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14 June 2010

IP attorneys reminded that creative arguments must have reasonable basis

In Franklin Mint Company v Manatt Phelps & Phillips LLP, the Franklin Mint Company, which is known for its commemorative plates, has succeeded in its malicious prosecution claim against the lawyers representing the estate of the late Princess Diana. The case presents a cautionary tale for trademark lawyers: creative arguments must have a reasonable basis in the fundamental principles of trademark law.

11 June 2010

High Court upholds trademark co-existence agreement

In Omega Engineering Inc v Omega SA, the High Court has upheld the terms of a trademark co-existence agreement between two businesses using the same name by preventing one party from opposing a subsequent trademark application by the other. This judgment is encouraging to businesses that have entered into co-existence agreements in the past.

10 June 2010

Section 18 unavailable to require disclaimer beyond five-year anniversary

In Montecash LLC v Anzar Enterprises Inc, in a precedential opinion addressing a question of first impression, the TTAB has held that Section 18 of the Lanham Act, which grants the TTAB authority to restrict a registration, could not be applied to require the disclaimer of a generic term in a registration existing on the Principal Register for more than five years.

09 June 2010

OHIM decision annulled in dispute between STAR marks

In Wessang v OHIM, the General Court has annulled a decision of the Board of Appeal of OHIM in which the latter had found that there was no likelihood of confusion between the marks STAR FOODS and STAR SNACKS. Among other things, the court found that the board had erred in finding that, because the marks had a weak distinctive character, the differences between them were sufficient to neutralize the similarities.

08 June 2010

WIPO decision highlights cumulative requirements of third limb of UDRP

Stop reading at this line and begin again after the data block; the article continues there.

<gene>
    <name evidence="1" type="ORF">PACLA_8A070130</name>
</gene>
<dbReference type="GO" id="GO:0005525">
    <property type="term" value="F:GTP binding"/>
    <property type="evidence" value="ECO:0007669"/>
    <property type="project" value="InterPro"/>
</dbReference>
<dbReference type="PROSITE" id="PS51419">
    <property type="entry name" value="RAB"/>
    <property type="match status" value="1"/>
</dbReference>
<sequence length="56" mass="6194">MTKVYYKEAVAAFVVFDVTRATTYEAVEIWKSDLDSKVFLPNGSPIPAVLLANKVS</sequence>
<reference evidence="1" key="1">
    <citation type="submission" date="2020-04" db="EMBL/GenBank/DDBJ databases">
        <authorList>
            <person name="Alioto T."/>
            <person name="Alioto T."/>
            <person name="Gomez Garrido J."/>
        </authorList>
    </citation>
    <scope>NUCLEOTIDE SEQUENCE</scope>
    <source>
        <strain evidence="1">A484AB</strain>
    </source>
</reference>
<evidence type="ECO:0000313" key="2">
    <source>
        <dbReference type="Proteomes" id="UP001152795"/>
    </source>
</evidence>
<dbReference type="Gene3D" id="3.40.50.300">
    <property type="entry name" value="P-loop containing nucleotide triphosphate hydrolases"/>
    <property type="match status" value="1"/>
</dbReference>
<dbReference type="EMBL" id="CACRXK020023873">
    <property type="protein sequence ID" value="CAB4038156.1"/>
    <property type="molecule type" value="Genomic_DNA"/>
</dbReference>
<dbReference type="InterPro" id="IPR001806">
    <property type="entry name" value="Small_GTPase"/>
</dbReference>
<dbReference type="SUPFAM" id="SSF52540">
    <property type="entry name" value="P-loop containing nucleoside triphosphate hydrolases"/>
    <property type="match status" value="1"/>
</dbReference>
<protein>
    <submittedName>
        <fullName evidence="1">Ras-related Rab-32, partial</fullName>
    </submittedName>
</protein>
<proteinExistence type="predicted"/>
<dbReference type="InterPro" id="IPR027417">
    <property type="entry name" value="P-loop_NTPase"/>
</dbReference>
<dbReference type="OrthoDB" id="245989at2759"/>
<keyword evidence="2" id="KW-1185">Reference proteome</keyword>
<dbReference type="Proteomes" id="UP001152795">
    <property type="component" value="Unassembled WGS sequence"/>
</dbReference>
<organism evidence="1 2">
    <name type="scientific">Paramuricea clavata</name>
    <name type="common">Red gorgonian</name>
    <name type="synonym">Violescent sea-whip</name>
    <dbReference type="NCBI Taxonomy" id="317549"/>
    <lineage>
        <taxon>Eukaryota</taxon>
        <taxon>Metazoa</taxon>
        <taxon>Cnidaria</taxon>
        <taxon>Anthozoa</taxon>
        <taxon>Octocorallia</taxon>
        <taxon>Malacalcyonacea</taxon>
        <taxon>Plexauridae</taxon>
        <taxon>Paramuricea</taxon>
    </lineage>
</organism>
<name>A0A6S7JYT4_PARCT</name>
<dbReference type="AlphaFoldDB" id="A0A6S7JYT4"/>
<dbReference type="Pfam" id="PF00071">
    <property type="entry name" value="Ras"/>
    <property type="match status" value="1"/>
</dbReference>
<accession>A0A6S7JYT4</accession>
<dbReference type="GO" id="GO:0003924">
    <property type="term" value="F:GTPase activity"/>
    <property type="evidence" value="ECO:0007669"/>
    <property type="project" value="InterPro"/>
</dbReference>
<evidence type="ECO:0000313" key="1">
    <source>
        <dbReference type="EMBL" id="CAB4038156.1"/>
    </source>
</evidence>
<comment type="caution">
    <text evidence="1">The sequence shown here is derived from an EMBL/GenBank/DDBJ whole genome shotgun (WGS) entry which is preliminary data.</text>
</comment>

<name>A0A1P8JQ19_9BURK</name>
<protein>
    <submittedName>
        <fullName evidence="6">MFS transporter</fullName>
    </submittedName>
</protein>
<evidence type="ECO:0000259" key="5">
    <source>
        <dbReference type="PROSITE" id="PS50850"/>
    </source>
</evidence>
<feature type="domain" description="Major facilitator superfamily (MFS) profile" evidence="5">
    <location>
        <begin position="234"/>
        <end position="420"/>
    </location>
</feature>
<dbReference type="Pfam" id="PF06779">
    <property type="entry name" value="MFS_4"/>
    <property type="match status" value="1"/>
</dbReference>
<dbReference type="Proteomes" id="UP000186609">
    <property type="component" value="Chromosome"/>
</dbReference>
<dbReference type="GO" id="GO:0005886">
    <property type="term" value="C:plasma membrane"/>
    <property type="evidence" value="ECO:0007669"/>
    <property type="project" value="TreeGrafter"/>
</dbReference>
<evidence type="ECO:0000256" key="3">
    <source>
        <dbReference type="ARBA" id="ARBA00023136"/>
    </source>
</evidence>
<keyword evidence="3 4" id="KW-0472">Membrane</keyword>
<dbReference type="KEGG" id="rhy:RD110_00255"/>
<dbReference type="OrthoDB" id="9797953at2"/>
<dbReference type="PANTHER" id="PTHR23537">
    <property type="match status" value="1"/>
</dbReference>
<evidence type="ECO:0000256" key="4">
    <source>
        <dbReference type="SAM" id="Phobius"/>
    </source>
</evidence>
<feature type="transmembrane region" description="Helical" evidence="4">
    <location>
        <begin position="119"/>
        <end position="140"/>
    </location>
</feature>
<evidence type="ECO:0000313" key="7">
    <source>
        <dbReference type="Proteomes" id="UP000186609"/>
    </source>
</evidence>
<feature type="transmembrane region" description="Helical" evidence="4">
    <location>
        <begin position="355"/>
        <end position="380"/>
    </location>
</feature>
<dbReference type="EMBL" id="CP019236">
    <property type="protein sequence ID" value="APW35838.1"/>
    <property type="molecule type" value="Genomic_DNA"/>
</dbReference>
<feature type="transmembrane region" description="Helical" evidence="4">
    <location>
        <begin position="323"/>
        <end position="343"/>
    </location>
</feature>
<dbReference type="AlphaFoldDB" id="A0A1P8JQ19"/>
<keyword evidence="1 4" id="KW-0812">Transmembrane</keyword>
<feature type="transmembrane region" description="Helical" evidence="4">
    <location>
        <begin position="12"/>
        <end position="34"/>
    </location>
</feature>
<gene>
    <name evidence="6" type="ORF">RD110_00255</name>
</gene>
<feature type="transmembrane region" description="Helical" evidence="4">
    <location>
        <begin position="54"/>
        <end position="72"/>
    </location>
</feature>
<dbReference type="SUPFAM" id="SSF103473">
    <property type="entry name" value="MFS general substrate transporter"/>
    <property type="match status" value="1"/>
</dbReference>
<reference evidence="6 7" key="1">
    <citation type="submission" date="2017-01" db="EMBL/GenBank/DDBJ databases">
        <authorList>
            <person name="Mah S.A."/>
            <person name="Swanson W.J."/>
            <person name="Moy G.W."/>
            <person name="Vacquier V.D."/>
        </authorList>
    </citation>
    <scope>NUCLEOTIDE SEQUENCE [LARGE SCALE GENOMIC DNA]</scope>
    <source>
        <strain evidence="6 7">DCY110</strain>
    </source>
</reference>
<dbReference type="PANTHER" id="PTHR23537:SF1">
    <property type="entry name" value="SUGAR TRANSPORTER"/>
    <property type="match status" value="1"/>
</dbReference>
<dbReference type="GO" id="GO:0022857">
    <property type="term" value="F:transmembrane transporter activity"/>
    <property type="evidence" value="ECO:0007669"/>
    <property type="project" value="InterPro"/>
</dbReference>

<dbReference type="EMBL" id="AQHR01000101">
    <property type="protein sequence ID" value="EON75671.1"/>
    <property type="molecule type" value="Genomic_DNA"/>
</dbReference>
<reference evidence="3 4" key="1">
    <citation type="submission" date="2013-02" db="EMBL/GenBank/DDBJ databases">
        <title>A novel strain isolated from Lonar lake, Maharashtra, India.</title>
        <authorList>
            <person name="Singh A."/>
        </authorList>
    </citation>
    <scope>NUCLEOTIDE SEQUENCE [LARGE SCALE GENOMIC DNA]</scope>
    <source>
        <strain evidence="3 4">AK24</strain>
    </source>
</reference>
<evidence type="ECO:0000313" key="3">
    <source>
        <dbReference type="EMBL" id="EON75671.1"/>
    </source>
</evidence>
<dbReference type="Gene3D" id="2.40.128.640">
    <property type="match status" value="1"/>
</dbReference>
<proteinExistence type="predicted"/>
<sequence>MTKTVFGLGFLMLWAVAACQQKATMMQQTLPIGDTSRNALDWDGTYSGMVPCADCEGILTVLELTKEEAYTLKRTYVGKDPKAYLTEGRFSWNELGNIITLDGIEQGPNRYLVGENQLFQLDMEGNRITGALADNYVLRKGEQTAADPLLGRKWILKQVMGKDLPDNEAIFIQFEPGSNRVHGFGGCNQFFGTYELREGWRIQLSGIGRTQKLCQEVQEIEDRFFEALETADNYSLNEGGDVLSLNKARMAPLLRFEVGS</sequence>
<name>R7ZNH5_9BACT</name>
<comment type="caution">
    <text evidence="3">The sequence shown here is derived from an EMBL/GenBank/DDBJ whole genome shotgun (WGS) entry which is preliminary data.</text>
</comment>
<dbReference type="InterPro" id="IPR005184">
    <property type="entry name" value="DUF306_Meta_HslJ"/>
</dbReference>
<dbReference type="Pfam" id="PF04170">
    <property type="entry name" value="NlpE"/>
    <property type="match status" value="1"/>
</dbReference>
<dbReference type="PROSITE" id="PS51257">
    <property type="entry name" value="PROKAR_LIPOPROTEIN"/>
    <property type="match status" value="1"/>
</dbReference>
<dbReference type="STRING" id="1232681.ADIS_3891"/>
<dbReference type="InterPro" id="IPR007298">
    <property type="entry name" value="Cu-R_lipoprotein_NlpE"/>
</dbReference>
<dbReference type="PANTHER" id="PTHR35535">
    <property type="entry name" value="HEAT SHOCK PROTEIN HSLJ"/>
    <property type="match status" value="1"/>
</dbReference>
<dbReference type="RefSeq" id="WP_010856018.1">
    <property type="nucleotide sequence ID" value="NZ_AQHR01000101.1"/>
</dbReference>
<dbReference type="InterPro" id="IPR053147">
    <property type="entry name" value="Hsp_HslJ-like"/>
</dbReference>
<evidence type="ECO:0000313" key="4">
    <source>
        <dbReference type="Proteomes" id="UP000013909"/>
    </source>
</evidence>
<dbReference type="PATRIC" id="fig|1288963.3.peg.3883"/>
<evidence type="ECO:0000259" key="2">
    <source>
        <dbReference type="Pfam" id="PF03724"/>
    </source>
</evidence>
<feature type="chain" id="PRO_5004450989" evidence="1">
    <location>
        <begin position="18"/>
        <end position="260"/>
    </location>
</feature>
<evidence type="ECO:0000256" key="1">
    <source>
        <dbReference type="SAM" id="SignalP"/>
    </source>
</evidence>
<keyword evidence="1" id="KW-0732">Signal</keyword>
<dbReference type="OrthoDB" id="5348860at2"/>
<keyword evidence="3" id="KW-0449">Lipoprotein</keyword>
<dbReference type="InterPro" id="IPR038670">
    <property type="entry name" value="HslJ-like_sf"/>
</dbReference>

In Heraeus Kulzer GmbH v Stoll, German company Heraeus Kulzer GmbH, the owner of several VENUS marks for dental products, has failed to obtain the transfer of the domain name '' under the UDRP. The WIPO panel considered that, although Heraeus had established bad-faith use, it had failed to establish the cumulative requirement of bad-faith registration, thus failing to establish the third limb of the UDRP.

03 June 2010

Automobile giant cannot monopolize letter 'T'

In Super Cassettes Industries Ltd v Union of India, the Delhi High Court has set aside an order of the Intellectual Property Appellate Board and affirmed an order of the deputy registrar, holding that there was no likelihood of confusion between Super Cassettes' T-SERIES mark and Tata's T mark.

03 June 2010

Gillette's stylized G mark held to lack distinctiveness

The Administrative Court has upheld a decision of the Federal Institute of Intellectual Property refusing to register Gillette’s stylized 'G' for goods in Classes 3 and 8 on the grounds that it lacked distinctive character. Among other things, the court held that Gillette was required to prove that its stylized 'G' had acquired secondary meaning - and not merely that it had been frequently used in connection with the name Gillette.

13 April 2010

Draft amendment to Trademarks and Geographical Indications Law adopted